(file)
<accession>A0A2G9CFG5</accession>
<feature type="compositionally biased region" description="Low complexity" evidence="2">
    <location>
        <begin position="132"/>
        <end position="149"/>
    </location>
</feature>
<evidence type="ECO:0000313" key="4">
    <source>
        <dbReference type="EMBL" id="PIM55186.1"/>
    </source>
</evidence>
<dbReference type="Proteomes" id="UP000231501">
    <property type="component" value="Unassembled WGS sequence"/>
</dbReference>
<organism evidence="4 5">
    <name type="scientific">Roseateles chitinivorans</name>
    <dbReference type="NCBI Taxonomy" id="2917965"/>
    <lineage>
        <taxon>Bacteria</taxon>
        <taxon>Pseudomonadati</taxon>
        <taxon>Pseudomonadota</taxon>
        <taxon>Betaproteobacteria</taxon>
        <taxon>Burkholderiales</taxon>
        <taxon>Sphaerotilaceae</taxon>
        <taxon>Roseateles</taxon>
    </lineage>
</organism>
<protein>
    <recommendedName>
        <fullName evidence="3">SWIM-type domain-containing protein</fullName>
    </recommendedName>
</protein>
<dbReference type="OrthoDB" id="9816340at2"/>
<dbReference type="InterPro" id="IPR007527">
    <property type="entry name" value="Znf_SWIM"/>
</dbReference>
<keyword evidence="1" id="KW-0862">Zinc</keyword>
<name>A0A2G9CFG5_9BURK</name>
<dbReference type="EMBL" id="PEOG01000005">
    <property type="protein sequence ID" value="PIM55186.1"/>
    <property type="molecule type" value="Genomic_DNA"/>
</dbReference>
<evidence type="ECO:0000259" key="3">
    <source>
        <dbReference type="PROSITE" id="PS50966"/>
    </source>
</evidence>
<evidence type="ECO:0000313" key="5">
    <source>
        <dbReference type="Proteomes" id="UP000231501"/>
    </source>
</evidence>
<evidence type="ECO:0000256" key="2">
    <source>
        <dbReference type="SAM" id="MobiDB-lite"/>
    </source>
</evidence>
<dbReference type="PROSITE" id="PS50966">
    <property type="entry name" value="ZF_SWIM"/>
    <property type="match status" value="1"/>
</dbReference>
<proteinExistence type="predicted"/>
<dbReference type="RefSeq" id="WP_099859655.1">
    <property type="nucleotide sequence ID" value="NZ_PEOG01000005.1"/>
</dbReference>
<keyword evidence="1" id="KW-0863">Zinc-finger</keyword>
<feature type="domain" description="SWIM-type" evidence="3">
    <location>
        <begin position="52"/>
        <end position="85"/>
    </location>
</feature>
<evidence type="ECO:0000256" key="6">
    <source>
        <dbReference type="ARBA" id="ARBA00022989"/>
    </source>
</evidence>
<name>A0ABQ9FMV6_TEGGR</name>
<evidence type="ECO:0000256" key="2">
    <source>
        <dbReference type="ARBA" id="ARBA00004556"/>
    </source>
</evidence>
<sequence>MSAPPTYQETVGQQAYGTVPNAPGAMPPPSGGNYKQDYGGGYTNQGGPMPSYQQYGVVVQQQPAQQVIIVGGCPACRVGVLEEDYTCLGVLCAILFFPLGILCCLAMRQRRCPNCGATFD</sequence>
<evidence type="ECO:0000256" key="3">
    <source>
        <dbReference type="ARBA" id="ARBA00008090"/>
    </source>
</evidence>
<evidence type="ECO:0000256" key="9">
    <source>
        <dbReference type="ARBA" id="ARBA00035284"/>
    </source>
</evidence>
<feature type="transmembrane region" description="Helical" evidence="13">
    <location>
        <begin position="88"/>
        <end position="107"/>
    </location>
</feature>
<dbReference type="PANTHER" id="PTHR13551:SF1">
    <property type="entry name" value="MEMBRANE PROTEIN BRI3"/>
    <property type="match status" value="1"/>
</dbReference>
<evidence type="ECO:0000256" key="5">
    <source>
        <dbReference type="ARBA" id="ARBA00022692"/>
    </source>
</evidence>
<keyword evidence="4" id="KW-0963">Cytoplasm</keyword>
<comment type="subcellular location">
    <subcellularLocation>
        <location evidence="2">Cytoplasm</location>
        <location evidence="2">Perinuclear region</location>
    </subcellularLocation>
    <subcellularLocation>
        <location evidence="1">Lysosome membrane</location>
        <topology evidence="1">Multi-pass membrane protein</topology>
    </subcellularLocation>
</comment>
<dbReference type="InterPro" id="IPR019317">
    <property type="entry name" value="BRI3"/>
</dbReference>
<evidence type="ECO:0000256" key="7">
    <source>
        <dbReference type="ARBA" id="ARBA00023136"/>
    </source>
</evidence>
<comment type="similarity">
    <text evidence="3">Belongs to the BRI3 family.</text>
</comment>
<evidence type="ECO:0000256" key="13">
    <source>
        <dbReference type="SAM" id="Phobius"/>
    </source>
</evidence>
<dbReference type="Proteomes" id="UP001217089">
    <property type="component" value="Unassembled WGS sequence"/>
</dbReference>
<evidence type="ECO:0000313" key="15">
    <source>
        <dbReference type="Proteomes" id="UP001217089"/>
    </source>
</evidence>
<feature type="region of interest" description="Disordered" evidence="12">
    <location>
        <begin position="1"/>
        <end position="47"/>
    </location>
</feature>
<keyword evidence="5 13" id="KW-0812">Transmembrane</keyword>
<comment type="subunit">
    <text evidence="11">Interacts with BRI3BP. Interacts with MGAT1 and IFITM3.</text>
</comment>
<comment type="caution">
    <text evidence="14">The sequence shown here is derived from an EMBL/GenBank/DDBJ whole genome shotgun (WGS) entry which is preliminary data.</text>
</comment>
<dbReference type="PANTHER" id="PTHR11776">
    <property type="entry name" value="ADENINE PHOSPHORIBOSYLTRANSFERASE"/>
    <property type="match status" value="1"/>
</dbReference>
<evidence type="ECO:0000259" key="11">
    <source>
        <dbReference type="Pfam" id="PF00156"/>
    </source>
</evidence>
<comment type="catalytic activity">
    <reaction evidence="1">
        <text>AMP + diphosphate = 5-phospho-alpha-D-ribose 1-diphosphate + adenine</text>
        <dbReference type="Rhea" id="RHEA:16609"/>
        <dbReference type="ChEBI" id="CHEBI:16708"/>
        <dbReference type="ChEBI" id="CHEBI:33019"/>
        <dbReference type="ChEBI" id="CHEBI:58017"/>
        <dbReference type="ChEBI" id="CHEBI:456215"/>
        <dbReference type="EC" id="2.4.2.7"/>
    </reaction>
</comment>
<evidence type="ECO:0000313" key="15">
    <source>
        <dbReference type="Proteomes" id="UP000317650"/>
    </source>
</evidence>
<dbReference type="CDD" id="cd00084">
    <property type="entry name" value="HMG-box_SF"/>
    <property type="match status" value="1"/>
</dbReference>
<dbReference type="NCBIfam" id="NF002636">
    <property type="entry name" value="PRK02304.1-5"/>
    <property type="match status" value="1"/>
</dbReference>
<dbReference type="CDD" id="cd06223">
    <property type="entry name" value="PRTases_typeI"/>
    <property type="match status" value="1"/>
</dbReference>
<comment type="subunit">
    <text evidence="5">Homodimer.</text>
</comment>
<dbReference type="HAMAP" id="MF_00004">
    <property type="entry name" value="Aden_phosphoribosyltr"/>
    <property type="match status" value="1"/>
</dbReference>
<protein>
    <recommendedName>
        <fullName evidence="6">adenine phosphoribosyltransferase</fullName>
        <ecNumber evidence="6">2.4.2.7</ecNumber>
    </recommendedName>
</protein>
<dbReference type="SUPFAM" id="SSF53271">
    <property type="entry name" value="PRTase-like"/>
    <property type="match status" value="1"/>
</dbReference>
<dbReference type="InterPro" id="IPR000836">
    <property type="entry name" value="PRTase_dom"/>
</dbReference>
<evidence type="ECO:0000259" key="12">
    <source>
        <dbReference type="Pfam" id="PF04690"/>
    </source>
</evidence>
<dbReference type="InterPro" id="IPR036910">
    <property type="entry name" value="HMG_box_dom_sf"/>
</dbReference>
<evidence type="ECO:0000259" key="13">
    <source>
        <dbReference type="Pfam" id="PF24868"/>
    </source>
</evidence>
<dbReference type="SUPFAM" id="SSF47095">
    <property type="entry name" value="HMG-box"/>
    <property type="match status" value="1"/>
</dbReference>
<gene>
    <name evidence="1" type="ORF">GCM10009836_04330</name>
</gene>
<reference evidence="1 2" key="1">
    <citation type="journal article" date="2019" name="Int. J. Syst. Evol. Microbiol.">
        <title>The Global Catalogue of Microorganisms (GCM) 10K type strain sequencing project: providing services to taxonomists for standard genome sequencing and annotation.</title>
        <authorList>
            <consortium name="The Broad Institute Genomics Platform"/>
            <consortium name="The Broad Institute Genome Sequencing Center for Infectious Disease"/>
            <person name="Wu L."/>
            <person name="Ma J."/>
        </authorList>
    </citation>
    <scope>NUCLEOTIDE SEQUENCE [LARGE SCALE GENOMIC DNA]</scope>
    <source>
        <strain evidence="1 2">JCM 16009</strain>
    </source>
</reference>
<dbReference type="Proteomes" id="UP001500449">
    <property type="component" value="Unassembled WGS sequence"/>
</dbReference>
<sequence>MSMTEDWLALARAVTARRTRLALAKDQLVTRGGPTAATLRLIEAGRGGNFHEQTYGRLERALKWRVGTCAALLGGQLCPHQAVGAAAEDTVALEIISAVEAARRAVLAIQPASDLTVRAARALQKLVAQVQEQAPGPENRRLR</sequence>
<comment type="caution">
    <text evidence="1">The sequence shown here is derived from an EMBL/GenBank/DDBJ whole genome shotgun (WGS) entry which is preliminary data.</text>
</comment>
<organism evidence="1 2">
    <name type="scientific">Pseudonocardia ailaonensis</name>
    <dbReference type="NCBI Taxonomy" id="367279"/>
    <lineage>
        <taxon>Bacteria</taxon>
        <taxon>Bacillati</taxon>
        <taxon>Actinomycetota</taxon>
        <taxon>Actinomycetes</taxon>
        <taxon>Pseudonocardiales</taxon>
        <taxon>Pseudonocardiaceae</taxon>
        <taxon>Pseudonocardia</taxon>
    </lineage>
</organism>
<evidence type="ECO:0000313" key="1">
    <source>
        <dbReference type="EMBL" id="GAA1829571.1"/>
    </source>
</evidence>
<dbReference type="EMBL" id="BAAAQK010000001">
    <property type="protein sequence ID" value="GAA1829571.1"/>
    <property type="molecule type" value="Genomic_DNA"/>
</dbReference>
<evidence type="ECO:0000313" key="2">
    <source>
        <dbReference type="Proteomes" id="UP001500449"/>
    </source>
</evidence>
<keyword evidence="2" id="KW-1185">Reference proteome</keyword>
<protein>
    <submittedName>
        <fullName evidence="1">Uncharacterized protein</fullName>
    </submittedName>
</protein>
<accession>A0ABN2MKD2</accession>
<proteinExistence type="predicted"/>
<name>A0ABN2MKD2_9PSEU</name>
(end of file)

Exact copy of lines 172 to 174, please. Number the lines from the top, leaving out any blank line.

        <dbReference type="ChEBI" id="CHEBI:16708"/>
        <dbReference type="ChEBI" id="CHEBI:33019"/>
        <dbReference type="ChEBI" id="CHEBI:58017"/>